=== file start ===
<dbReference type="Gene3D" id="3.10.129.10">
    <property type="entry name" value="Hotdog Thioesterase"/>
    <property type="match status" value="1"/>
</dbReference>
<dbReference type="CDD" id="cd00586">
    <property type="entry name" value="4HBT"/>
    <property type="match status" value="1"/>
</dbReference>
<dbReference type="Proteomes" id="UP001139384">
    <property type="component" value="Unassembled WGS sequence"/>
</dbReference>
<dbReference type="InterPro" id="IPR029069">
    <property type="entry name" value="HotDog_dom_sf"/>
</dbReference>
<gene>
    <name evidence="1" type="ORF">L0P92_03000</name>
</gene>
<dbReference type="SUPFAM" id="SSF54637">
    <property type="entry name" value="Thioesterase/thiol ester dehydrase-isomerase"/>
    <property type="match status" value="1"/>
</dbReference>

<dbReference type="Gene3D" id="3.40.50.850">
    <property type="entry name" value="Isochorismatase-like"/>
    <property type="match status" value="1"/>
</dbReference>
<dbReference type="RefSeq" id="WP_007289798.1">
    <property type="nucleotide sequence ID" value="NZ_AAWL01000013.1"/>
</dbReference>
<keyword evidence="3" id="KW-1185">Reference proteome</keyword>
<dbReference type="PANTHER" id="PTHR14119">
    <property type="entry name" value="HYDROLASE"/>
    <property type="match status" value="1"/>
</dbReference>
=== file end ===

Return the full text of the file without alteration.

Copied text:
<dbReference type="Gene3D" id="3.10.129.10">
    <property type="entry name" value="Hotdog Thioesterase"/>
    <property type="match status" value="1"/>
</dbReference>
<dbReference type="CDD" id="cd00586">
    <property type="entry name" value="4HBT"/>
    <property type="match status" value="1"/>
</dbReference>
<dbReference type="Proteomes" id="UP001139384">
    <property type="component" value="Unassembled WGS sequence"/>
</dbReference>
<dbReference type="InterPro" id="IPR029069">
    <property type="entry name" value="HotDog_dom_sf"/>
</dbReference>
<gene>
    <name evidence="1" type="ORF">L0P92_03000</name>
</gene>
<dbReference type="SUPFAM" id="SSF54637">
    <property type="entry name" value="Thioesterase/thiol ester dehydrase-isomerase"/>
    <property type="match status" value="1"/>
</dbReference>

<dbReference type="Gene3D" id="3.40.50.850">
    <property type="entry name" value="Isochorismatase-like"/>
    <property type="match status" value="1"/>
</dbReference>
<dbReference type="RefSeq" id="WP_007289798.1">
    <property type="nucleotide sequence ID" value="NZ_AAWL01000013.1"/>
</dbReference>
<keyword evidence="3" id="KW-1185">Reference proteome</keyword>
<dbReference type="PANTHER" id="PTHR14119">
    <property type="entry name" value="HYDROLASE"/>
    <property type="match status" value="1"/>
</dbReference>